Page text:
By RAY WEMMLINGER
Everyone is always asking me if The Players is haunted. What I can tell you is this:
Staff from the club office, people who never met each other, have come to me three times over the years with almost identical stories. They were working either very late at night, or on a weekend with no one else in the building, when they distinctly heard footsteps in the rooms above them, which the library uses. When they checked, no one was there.
Other staff members have had odd, sometimes frightening, experiences up there. I'm sure some of the stories were exaggerated, but others were from very levelheaded people and were fairly straightforward. Tales of shut doors opening. Footsteps, with no one in the direction they were heard from. That sort of thing.
In the Nineties there was a new night doorman, back in the time when doormen worked round the clock. He quit after one night. In the morning he greeted the doorman arriving for the next shift out front, where he'd spent most of the night, and he never came back even to pick up his check. It seems that after all the members had left and he'd checked upstairs and made sure everything was locked, he heard someone walking around the top floor.
I have worked on that floor since the bulk of the library moved up there in 1987, exchanging second-floor space — including what is now the Burman Room — for the old single-room-occupancy bedrooms. Until then the most exotic experience I'd had there was meeting the wonderful character actor Henry Jones, whom you may remember as the hapless janitor incinerated by a cherubic Patty McCormack in The Bad Seed.
Very gradually over the years, I started to experience an odd sensation — really impossible to describe — in a certain place in the narrow front hallway. Intuitively, I started to sense there was a ghost of a woman waiting there. Which was strange, because the rooms were always only for men, and had been closed before women became members of the club. But for forty years before becoming The Players’ clubhouse, the building had been a private home, and the census reports are full of listings of household members and servants. And children: I'm remembering now the technician who, when working in the club office opposite the Booth Room, heard a child playing on the other side of the wall.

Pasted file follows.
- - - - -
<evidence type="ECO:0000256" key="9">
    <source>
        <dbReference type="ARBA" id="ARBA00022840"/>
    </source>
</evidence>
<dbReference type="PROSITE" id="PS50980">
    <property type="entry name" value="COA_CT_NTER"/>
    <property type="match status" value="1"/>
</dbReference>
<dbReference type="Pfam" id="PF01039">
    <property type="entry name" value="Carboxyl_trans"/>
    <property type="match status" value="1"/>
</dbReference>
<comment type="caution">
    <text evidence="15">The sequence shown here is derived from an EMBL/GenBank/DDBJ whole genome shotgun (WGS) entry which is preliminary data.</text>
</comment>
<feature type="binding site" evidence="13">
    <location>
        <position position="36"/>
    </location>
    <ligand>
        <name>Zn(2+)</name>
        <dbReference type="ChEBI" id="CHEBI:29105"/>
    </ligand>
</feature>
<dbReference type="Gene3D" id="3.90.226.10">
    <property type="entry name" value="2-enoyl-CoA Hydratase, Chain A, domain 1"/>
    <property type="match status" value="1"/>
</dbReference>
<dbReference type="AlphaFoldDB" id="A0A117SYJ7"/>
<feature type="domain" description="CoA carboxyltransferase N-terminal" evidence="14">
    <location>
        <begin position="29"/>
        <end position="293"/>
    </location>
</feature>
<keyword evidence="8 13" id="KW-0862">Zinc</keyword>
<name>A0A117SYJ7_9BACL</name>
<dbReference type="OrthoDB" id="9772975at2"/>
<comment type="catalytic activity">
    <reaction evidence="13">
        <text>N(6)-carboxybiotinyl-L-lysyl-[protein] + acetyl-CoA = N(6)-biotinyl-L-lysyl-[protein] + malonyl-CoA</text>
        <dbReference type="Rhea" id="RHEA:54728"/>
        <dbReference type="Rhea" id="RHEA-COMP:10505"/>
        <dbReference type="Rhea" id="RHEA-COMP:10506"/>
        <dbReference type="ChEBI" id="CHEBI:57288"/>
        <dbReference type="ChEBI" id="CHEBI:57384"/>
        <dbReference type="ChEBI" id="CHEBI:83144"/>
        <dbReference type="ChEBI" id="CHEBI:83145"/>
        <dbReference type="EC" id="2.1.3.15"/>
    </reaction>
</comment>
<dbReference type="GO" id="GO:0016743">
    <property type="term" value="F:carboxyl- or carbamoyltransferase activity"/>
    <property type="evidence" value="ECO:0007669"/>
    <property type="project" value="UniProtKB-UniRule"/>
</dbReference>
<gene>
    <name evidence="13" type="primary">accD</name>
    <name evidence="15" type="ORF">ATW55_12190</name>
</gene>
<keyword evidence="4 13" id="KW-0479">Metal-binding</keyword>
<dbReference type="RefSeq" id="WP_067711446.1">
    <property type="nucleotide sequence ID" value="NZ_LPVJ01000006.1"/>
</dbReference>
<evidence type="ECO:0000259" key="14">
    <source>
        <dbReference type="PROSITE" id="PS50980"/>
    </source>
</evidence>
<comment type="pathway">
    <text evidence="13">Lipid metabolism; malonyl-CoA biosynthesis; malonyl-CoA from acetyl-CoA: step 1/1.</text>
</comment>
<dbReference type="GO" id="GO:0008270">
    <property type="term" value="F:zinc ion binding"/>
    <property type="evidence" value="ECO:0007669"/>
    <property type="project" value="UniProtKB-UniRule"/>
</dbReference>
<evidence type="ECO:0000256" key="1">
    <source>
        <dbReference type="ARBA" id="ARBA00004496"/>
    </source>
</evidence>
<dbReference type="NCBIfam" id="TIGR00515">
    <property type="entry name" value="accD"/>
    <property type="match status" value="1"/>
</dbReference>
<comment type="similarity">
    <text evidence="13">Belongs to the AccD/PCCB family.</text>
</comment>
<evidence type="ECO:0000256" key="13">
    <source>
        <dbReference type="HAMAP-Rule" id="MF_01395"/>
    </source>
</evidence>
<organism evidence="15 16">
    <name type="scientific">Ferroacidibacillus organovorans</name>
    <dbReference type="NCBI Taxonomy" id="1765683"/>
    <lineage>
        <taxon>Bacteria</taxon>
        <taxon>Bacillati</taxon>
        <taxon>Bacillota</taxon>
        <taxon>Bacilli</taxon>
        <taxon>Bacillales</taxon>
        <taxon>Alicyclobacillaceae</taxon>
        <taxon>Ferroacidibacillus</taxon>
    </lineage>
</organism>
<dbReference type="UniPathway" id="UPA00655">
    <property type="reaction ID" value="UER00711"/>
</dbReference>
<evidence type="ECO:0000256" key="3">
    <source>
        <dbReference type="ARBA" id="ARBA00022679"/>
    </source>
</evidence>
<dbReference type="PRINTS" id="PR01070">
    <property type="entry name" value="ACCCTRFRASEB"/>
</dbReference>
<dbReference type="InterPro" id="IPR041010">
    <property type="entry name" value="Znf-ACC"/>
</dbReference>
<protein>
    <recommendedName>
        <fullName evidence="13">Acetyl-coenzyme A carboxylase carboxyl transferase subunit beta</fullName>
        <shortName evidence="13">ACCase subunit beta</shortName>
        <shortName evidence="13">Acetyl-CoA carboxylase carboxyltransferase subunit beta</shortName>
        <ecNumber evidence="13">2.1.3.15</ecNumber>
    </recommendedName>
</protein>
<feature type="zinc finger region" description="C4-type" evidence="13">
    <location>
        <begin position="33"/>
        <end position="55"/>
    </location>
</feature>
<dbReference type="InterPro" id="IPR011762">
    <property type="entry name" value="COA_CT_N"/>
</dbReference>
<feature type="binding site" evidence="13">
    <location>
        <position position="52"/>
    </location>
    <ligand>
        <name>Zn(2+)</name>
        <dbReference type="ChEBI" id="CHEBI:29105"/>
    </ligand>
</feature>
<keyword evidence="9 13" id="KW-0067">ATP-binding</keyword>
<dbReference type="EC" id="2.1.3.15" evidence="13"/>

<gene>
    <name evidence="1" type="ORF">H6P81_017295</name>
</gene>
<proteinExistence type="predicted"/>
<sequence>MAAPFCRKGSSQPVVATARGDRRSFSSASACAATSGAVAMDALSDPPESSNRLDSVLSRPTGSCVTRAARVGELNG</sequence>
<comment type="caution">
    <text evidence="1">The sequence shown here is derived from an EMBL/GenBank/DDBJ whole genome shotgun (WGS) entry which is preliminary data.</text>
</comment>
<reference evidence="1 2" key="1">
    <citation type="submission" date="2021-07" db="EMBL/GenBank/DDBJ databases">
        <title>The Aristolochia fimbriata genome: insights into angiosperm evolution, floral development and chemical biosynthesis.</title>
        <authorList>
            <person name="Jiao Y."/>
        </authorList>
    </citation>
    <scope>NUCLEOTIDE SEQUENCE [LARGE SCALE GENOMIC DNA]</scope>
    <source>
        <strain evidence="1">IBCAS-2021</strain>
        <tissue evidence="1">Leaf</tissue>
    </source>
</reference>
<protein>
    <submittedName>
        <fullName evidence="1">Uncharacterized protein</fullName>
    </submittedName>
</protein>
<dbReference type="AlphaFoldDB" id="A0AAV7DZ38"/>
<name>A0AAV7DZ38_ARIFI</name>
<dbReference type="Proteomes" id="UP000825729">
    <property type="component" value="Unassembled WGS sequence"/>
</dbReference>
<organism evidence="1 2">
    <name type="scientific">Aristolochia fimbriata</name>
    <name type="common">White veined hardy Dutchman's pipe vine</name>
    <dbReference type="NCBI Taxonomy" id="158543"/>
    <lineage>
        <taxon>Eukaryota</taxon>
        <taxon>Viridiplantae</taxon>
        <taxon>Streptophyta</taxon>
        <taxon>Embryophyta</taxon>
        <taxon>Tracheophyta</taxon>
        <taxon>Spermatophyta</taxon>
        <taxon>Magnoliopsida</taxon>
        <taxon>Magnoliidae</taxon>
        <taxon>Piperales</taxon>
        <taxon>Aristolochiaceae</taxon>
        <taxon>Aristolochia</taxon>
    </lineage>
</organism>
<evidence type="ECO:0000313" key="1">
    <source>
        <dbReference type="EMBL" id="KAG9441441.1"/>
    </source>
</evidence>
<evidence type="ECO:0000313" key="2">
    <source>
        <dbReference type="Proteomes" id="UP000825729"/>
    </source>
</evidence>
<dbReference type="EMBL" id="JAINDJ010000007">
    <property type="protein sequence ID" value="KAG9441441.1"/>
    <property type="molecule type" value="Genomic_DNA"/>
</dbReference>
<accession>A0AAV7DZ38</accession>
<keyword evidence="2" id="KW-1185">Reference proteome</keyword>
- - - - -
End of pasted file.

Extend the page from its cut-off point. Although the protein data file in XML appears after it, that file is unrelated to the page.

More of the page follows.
For obvious reasons, I said nothing about this to anyone, for a very long time. And then one day I decided to ask another staff member, who'd been here nearly as long as I have, if he'd ever had a strange experience in the building. Without hesitation he said yes. When I asked where, he pointed to exactly the same place in the top floor front hallway.
One weekend afternoon, after he'd helped the club manager — at the time a woman — prepare for an evening event, she had left. After locking the front door behind her, he went upstairs to use one of the old bathrooms to get ready to work the event. Suddenly he heard someone in the hallway outside the closed door, and the distinct swish of a woman's dress. Thinking the manager had returned, he opened the door and called out to her, but there was no reply. Concerned that he might have left the front door unlocked, he hurried downstairs to check. But it was still locked.
Around seven years ago, I was giving a tour. Downstairs, while I was talking, I noticed one elderly fellow repeatedly closing his eyes, which I thought meant nothing more than that he found me boring, which I'm quite used to. Then, in the Booth Room, someone else in the group asked about ghosts, and I told them the above story. As they were leaving the elderly fellow lingered, and then approached me. "I'm a psychic," he said. "I've made contact with that woman. She's very surprised you know she is here. She says she's supposed to be here. Her name is ----."
Right after he said the first name I stopped him. After all, I have to work here. Not that I'm frightened: I'm more inclined to be frightened of living people, like terrorists and certain members of the club, than of the dead. But still, I work mostly alone on the top floor, and in the early mornings I'm the only one in that part of the building, and there are grey and shadowy days when I avoid looking in the direction of that hall......
A year or so ago, I was in my office near the end of the day when I heard an odd noise over on that side of the building, and went to investigate. I was shocked when I turned the corner and in the dim light saw a woman in exactly the place I've been describing. But it turned out to be just a club member who'd sought out a remote corner to use her cell phone.
Ray Wemmlinger has worked at The Hampden-Booth Theatre Library, then The Players Foundation, since 1983. His YA novel Booth's Daughter was published by Calkins Creek in 2007, and as an ebook in 2015.